The GLA Skin Oil is one of my absolute favorite products. Part of my Glowing Skin Protocol, this product works. If you are interested in smoother, more vibrant skin along with a healthy glow, this product is for you. For radiant results that will redefine what you thought was possible for your skin, use the GLA Skin Oil along with the So Ho Mish Miracle Cream and Collagen Plus.
Each teaspoon of GLA Skin Oil contains:
GLA (From organic Canadian borage seeds).....500 mg
This product does not contain artificial preservatives, colours or sweeteners, dairy, soy, wheat or yeast. Vegan friendly and gluten free.
Free of pyrrolizidine alkaloids.
Adults (12 years and older): Take 1 to 2 teaspoons of GLA Skin Oil daily with food and/or apply to the skin as needed.
GLA is a "Very good" Fat
Fatty acids are good fats for optimal health. Unfortunately the North American diet is made up predominantly of bad fats from red meats and processed foods. To make matters worse when an enzyme in the body is impaired we can't make the good fats GLA, EPA or DHA. We can overcome this problem by eating fish or fish oils that contain EPA and DHA but when it comes to GLA the only way to get this important fatty acid is to take it in a nutritional supplement.
GLA (gamma linolenic acid) is found in borage oil (20 to 24%) and to a lesser extent evening primrose oil (8 to 10%). GLA is not found in food in high enough quantities to maintain our needs through diet alone.
GLA Eases Cramps and Breast Pain
GLA deficiency is a major cause of PMS. A healthy body creates GLA via an enzyme from fats such as sunflower oil into prostaglandins, which are hormone-like compounds that regulate blood clotting, inflammation and muscle contraction. Just before menstruation a cascade of prostaglandins are initiated in the uterus which causes the constriction of blood vessels and contractions that cause pain, cramps, nausea, vomiting, bloating and headaches that coincide with PMS. There are good prostaglandins and bad prostaglandins. Painful menstruation and breast pain are caused by low levels of good anti-inflammatory prostaglandins which are made from GLA. In many women with breast pain and terrible PMS their ability to make GLA is often impaired.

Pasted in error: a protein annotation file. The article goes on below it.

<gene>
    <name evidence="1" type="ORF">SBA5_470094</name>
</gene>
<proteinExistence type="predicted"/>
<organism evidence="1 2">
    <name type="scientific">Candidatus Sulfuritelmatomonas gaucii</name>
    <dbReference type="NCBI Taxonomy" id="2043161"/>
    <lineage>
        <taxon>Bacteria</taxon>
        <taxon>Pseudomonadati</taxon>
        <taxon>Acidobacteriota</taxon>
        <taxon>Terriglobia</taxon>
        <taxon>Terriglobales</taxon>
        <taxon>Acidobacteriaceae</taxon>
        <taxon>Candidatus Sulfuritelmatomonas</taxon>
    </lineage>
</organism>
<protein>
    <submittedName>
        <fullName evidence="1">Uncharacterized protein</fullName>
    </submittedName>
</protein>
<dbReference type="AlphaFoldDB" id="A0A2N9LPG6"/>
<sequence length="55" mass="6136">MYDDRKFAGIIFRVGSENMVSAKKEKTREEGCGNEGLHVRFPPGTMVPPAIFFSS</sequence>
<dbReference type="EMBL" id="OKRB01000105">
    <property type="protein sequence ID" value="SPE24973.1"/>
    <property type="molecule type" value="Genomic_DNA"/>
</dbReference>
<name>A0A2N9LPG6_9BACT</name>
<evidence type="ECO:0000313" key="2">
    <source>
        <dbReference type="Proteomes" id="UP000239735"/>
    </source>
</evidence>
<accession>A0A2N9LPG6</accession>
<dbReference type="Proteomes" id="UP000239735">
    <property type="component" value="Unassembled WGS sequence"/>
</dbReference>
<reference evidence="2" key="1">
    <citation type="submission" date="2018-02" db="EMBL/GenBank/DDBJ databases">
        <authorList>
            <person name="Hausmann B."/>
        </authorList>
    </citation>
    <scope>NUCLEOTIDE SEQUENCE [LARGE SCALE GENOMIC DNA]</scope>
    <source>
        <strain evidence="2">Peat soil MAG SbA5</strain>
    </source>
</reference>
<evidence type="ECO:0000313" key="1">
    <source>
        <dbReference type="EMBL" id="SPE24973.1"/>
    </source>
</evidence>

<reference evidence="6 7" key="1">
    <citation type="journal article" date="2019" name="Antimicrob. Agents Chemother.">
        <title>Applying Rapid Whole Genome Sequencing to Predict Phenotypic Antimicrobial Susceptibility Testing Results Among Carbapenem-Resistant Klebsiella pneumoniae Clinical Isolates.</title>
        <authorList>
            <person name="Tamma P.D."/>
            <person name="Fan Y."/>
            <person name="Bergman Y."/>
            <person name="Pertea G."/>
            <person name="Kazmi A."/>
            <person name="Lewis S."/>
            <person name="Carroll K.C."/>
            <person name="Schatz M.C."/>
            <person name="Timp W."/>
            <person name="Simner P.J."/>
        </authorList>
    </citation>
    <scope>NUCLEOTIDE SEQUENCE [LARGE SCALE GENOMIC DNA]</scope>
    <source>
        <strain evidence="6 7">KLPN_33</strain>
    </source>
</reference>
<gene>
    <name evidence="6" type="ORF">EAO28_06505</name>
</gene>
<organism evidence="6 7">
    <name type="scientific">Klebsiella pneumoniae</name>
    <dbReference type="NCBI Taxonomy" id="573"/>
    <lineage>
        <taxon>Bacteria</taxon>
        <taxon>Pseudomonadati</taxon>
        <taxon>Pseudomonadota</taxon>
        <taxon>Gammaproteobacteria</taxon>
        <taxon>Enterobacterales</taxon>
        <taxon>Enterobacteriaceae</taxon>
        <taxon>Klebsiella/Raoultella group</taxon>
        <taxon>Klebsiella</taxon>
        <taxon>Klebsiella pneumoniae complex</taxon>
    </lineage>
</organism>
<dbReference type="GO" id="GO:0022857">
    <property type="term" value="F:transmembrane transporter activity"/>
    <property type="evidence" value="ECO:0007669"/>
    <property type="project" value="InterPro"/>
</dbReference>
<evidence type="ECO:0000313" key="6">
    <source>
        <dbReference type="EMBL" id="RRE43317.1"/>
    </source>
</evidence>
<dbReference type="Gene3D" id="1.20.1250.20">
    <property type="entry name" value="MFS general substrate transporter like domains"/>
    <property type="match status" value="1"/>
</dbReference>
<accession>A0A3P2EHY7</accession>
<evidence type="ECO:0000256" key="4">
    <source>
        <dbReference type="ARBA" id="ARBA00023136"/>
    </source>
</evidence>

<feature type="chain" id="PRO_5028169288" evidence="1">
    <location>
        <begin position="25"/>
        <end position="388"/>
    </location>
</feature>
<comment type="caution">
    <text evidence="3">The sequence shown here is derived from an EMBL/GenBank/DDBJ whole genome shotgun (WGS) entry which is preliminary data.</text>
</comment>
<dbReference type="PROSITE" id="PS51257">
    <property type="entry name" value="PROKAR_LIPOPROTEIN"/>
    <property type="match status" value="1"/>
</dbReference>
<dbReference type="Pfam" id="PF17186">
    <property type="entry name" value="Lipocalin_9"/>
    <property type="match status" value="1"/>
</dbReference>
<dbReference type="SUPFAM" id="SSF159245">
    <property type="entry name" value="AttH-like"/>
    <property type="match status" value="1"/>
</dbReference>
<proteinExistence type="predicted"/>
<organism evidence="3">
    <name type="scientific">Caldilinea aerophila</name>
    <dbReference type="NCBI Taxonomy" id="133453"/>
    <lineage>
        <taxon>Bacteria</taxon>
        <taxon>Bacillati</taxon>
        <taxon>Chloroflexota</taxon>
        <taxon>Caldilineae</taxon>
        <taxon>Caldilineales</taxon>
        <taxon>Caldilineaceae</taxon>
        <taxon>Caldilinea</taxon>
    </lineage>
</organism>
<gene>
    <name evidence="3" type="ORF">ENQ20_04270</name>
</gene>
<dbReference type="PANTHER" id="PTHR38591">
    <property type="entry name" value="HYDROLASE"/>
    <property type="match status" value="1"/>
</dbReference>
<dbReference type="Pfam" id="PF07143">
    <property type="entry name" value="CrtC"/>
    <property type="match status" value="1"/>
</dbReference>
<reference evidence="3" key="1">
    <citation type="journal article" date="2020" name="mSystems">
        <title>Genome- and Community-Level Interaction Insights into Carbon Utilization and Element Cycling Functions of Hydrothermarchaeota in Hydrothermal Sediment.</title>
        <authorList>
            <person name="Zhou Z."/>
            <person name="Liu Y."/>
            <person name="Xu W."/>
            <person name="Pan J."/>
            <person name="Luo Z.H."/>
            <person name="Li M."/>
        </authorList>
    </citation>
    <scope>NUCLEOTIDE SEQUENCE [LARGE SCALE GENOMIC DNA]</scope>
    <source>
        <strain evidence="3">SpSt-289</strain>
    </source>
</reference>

One trial done at the breast clinic at the University of Hong Kong used GLA for the treatment of cyclical breast pain. Of the 66 women in the study 97% responded to treatment with GLA after 6 months. Further studies have found unusually low concentrations of GLA in the women suffering with period cramps and breast pain. The recommended dose is 1000 - 2000mg of GLA per day.
GLA, Menopause and Skin
In women who have gone through menopause, the enzyme that converts food into GLA becomes impaired. GLA is a major component of beautiful skin. GLA makes your skin luminescent, dewy and glowing. The main reason our skin becomes dull and thick after menopause is due to the inability to make GLA. After menopause it is essential that we take a daily dose of GLA to ensure beautiful skin. As we age GLA can reduce inflammation in the skin associated with wrinkled skin. Without sufficient GLA the skin becomes dry, rough and wrinkled. GLA is the beautiful skin oil.
GLA and Skin Health
GLA is a component of healthy skin. GLA helps to maintain the stability and fluidity of the natural water loss barrier in our skin. Skin disorders like eczema, psoriasis, rosacea, dermatitis, cradle cap, acne and dry skin occur. GLA is vital for keeping skin cells moist and strong improving the barrier function of the skin. 60 patients given 500mg of GLA per day for eczema had a 90% improvement over 12 weeks. Eczema is a common problem in infants and children. GLA is safe for all ages without the side effects seen with steroid creams.
Cradle cap and infant dermatitis or dry crusts on the skin occur on the scalp, face, armpits, chest and groin area and can be treated with topical GLA oil. 48 infants with dermatitis were given twice daily applications of GLA oil for 6 weeks with complete relief. One teaspoon containing 500mg of GLA should be applied twice a day.